Sunday, June 18, 2017

My father


It wasn't hard to write about my mother on Mothers' Day. Writing about my father today, about what he might have made of what has happened to his country, is harder.

You see, he was one of those disappointed middle class white men living in a dying rust belt city whose "career" never amounted to much. His father was solidly upper middle class; his siblings were genuinely successful or at least dramatically engaged with their times. My father was the drone of the family. He held respectable low-end middle class white collar jobs which he diligently and loyally performed until the sort of locally-based businesses he worked for disappeared. He was too young (12) to serve in World War I and too old (36) to serve in World War II. His contribution to that great national emergency was in the accounting department of an aircraft production factory.

He did his duty as a (not terribly successful) provider, loved my mother fiercely with a love that was returned, and lived what he thought an unremarkable, honorable life. He was socially awkward, perhaps because he had stuttered as a child and occasionally slipped back into this condition. He dealt with the world by avoiding occasions that required sociability.

He was also intelligent, well read on a few subjects that interested him such as Civil War history, and capable of learning when he wanted to. In retirement, he walked and rode his bicycle about until his advancing blindness led him to run into a parked car. EP describes him as having been "rigid." He knew how he liked to perform the activities of daily living and was uncomfortable with change. As he aged and advanced into the COPD that eventually killed him (in 1991), he became addicted to television. Since he was both progressively more blind and deaf, this meant the TV blared at top volume all day and evening during his last years.

His expressed politics were what I'd call aggressively "grumpy." He thought all politicians (except perhaps a few he'd gone to high school with and maybe even them) were lying crooks. He was a conventional white racist, not hostile, just oblivious. He voted Republican without much thinking about it.

But there was a countervailing side to him. His idea of the right way for a good man to live, was the Jimmy Stewart character in such films as You Can't Take It With You, Mr. Smith Goes to Washington, and It's a Wonderful Life. His idea of a good man was generous and on the side of the little people, always.

So I find myself wondering -- if he'd been alive, would this classic Trump voter have voted for Trump? I do think my mother would have been a countervailing influence. My very existence would also have weighed against such a vote; he respected me and my life without ever making any particular effort to understand the legions of ways in which we differed. If I believed my path was good for me, that was good enough for him.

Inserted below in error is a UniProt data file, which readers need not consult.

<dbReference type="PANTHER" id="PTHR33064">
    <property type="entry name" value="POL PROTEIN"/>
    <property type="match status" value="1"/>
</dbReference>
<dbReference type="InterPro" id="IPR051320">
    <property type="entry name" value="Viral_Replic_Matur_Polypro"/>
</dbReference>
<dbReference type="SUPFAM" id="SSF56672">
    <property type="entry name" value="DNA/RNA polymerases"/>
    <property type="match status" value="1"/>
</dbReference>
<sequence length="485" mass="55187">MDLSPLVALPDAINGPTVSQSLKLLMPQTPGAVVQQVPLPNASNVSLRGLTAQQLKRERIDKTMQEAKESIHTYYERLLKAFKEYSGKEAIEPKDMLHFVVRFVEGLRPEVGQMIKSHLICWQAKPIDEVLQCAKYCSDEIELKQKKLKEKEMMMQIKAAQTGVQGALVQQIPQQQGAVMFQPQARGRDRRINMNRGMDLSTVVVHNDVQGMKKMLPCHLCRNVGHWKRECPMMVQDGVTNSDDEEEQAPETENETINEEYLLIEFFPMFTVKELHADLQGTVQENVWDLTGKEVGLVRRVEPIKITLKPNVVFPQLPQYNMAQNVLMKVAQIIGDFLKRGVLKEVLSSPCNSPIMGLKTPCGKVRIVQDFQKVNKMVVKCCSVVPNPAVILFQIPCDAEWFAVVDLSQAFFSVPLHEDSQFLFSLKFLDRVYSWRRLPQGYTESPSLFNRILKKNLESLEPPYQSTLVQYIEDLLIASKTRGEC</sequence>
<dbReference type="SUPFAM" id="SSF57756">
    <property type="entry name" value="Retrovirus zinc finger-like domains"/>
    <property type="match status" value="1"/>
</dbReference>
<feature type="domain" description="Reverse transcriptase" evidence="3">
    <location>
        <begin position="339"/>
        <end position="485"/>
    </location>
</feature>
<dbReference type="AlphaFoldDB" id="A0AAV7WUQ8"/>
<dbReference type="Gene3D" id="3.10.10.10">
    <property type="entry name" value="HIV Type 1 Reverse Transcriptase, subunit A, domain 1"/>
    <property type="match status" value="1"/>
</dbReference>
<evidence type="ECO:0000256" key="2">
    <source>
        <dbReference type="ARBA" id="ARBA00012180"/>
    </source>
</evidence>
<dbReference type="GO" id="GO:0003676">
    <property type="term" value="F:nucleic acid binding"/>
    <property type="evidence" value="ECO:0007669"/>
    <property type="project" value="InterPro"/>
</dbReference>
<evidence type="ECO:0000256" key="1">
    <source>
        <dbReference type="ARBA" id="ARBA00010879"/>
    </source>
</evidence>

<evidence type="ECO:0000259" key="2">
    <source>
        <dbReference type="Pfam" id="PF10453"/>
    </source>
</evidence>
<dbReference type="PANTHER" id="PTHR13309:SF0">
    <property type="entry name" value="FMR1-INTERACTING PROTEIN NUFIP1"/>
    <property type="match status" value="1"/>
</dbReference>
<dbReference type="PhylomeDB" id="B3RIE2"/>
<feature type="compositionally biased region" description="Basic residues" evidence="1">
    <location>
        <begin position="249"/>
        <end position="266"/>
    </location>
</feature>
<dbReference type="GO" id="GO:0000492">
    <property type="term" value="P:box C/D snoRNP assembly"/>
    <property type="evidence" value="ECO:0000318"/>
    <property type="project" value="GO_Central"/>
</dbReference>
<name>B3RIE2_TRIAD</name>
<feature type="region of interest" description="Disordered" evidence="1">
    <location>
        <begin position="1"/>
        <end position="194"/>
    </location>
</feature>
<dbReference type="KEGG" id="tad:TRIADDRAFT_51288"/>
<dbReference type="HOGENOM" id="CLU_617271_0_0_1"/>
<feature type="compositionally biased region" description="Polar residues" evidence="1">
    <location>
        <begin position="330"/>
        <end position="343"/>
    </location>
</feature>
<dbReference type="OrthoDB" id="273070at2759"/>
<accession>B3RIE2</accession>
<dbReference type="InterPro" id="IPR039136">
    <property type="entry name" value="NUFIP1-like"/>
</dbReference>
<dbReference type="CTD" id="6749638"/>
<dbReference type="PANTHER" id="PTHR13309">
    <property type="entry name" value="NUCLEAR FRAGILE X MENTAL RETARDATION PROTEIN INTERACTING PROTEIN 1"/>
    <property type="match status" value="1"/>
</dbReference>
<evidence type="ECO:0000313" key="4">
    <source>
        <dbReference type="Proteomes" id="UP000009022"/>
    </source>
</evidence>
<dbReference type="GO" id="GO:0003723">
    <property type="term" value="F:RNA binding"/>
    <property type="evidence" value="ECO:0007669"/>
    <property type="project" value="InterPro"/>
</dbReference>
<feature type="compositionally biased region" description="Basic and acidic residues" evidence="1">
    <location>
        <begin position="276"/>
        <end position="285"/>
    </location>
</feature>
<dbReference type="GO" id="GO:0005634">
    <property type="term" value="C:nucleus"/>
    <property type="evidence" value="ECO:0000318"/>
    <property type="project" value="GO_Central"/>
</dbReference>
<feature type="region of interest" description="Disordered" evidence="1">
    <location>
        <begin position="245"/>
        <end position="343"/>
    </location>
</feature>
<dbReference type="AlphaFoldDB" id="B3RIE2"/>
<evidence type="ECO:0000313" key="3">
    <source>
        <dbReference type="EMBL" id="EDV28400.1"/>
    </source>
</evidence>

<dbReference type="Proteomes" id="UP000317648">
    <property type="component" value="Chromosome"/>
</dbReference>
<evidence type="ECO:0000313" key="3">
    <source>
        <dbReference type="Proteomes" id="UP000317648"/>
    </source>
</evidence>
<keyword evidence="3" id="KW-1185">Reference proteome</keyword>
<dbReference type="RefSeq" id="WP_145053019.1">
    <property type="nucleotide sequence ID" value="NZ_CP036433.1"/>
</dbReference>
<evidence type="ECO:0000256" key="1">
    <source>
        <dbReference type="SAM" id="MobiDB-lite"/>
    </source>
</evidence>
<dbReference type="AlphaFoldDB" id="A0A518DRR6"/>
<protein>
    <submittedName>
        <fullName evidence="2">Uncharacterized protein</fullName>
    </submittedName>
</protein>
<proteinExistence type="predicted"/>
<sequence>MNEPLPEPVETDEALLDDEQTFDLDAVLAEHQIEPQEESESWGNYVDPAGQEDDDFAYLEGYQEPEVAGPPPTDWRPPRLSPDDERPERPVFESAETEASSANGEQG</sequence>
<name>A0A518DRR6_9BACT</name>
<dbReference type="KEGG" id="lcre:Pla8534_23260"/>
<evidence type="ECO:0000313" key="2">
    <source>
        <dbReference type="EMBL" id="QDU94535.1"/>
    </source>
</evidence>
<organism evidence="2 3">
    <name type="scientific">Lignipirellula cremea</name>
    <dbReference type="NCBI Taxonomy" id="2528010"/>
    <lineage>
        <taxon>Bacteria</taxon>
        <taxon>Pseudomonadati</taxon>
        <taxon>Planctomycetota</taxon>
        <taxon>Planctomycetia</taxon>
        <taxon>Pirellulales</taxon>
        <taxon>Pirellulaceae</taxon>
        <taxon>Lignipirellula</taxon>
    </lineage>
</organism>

But Trump's TV persona, his willingness to smash convention, and to express white men's angst at a changing society, would have appealed to him. My father was the sort of guy who might never have told anyone, even my mother, what choice he made in the election, just to keep everyone slightly irritated and off-balance.

I loved him very much.

The photo dates from about 1970, I think. The pipe served him as what he thought a marker of a sort of distinction, as well as enabling him to claim to his parents that he didn't smoke cigarettes, a total fabrication.

1 comment:

Rain Trueax said...

Your father is an example, as are many others I know and have known of his ilk, why the stereotype of the GOP voter is wrong. Sure there are bigots there, as there are in humankind in general. Most though just feel cheated by a system that has not had their interests at heart. They are frustrated by political correctness in some cases run amok. They believe in following the rules and have seen too many get away with not doing that and being rewarded for it. They would vote for a Democrat (many supported Obama) if they believed they cared about them and not just the elites. An example of how Trump won them over is what he did this last week with talking up apprenticeship programs. Whether he genuinely cares about the working class who knows. But that apprenticeship program is something nobody else has been able or wanted to talk up and very important to the segment of American who need good jobs but don't want or aren't cut out for college. I think that kind of thing is more why right wingers supported Trump and it's not what many on the left believe. If we get more running like Sanders, who I can also see putting for such programs for the workers, Dems can win. It was Sanders who wanted to make college more affordable for the middle, who have a hard time with the soaring tuitions and explains the dropout rates in states like Oregon where they should not be that high but the kids lose hope there is anything out there for them. We need a Democrat warrior, who doesn't have all of the baggage of a Trump. The problem is by the time they get to the level where they could run for President, most have already sold out. Your father sounds like a good man. Mine was too and of the same ilk.

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